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The vicunas, possessors of the world's finest wool, are now, for the first time in history, in the possession of the people of South America. For over a millennium, vicuna wool was the prized and jealously guarded privilege of Inca royalty and the wealthiest classes of modern South America, but political and economic innovations are re-organizing the means of vicuna wool production.

Vicuna fleeces are prized throughout the world for their incredible quality. They are far more comfortable and attractive even than cashmere wools and the small number of animals makes their fleeces even more expensive.

Vicunas are small mammals related to llamas. They grow to about three feet in height and weigh an average of one hundred pounds. Living only at altitudes of thirteen to sixteen thousand feet (three to four and half thousand meters) in the Andes mountain range of South America, they were hunted almost to extinction in the twentieth century. Since strict laws were set up by the Conventions for the Conservation of the Vicuna in 1969 and 1979, the vicuna population has been on the upswing. The conventions themselves were signed by Argentina, Bolivia, Chile, Ecuador, and Peru. The conventions established that no products made from vicuna wool could be legally obtained or traded within the boundaries of the countries. While the black market continued to function, conservation efforts were wildly successful, making the harvesting of vicuna wool possible again.

Vicuna wool is so highly treasured that a coat made from the material costs an average of $6000. As only one-quarter pound of hair can be sheared from any one vicuna per season, about forty animals are necessary for the production of such a coat. The raw fleece of the vicuna is valued around $225 per pound.

For centuries, Inca royalty maintained strict observance of laws, which forbade commoners to wear vicuna wool. Although the Inca rule was lost when the Spaniards and Portuguese came to South America, the wool's regulation continued to favor the wealthy, ruling classes because the State governments took over ownership of the animal herds.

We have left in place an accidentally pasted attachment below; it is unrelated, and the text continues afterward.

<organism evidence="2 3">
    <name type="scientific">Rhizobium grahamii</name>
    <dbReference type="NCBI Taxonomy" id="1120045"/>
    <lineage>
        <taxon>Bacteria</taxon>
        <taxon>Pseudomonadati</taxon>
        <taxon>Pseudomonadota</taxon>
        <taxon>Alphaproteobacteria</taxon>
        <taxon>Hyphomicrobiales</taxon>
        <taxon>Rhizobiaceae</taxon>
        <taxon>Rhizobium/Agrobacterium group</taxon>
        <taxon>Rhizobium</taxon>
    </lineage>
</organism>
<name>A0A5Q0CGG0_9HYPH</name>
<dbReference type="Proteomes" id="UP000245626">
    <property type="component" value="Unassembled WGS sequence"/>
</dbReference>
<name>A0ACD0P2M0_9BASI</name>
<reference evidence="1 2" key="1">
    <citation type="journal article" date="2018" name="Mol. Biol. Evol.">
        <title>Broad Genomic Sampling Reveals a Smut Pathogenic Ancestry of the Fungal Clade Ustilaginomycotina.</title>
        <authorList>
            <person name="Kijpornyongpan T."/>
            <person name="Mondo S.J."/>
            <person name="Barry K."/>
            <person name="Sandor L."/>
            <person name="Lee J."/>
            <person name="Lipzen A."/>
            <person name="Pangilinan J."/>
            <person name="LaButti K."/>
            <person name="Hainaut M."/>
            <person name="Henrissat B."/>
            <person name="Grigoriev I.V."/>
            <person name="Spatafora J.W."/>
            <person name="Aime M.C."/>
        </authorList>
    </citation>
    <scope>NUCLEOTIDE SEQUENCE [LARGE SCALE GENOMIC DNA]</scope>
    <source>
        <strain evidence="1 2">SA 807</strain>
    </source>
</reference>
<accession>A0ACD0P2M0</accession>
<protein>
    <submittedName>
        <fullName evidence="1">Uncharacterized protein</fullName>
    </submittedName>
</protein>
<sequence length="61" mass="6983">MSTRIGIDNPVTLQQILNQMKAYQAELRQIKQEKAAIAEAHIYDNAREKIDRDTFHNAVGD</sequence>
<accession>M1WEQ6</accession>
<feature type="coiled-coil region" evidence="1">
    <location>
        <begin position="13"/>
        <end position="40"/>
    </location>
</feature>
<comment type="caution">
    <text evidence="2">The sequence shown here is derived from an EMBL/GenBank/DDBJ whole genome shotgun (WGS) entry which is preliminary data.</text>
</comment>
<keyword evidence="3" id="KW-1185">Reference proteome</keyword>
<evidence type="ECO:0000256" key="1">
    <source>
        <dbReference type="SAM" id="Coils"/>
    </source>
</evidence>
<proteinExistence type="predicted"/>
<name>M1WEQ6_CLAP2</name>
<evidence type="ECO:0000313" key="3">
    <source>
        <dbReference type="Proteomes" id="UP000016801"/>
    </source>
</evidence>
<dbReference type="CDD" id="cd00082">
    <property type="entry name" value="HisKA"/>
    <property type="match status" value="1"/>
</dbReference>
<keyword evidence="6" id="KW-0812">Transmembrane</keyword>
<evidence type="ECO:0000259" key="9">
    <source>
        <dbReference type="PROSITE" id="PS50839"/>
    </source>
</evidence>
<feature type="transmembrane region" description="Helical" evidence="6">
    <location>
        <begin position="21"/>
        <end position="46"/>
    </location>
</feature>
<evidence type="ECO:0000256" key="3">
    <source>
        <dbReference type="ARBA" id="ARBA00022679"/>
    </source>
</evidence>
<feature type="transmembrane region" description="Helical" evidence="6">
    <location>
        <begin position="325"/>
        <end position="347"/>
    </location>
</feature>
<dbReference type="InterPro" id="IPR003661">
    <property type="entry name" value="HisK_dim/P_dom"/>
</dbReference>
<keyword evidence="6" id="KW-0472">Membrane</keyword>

Today, thanks to the efforts of dedicated and foresighted officials, the vicuna population has reached approximately 15,000 and their fleeces are being harvested in ways that will ensure the continued growth of the species. The Peruvian government handed ownership of the animals back to the common villagers of the country, creating a viable and stable source of income for struggling villagers.

The innovative policies provide for government sponsored chacus, or fleecing days when the vicunas are trapped and sheared (at less than a 2% injury rate and no fatalities). In Inca days, the chacu was the standard way of catching and fleecing vicunas, but it fell out of favor when guns was introduced to the populace of the country. The return to traditional methods enables the vicuna population to continue and eliminates poaching by removing the only thing that vicuna have worth taking.

Since the villagers maintain possession of the vicuna and the means of wool production have been secured by the Peruvian government to stay within the villages, the villagers now have an economically sustainable system. While this, by no means, reduces the cost of production (quite the opposite), it assures that vicuna wool will be available to countless generations and that the Peruvian villagers will be able to support themselves. The wool is, however, affordable to only a very few with refined tastes and the financial resources to satisfy them.

Although vicuna wool is now legally available throughout most of the world, it continues to be illegal in the United States, as the vicuna is still considered to be an endangered species. So to get clothing manufactured from the vicunas' fleece, an American citizen is going to have to visit another country or order it from one. Nevertheless, the resurgence of the vicuna population and the development of sustainable economic uses thereof give hope for economic and government policies the world over.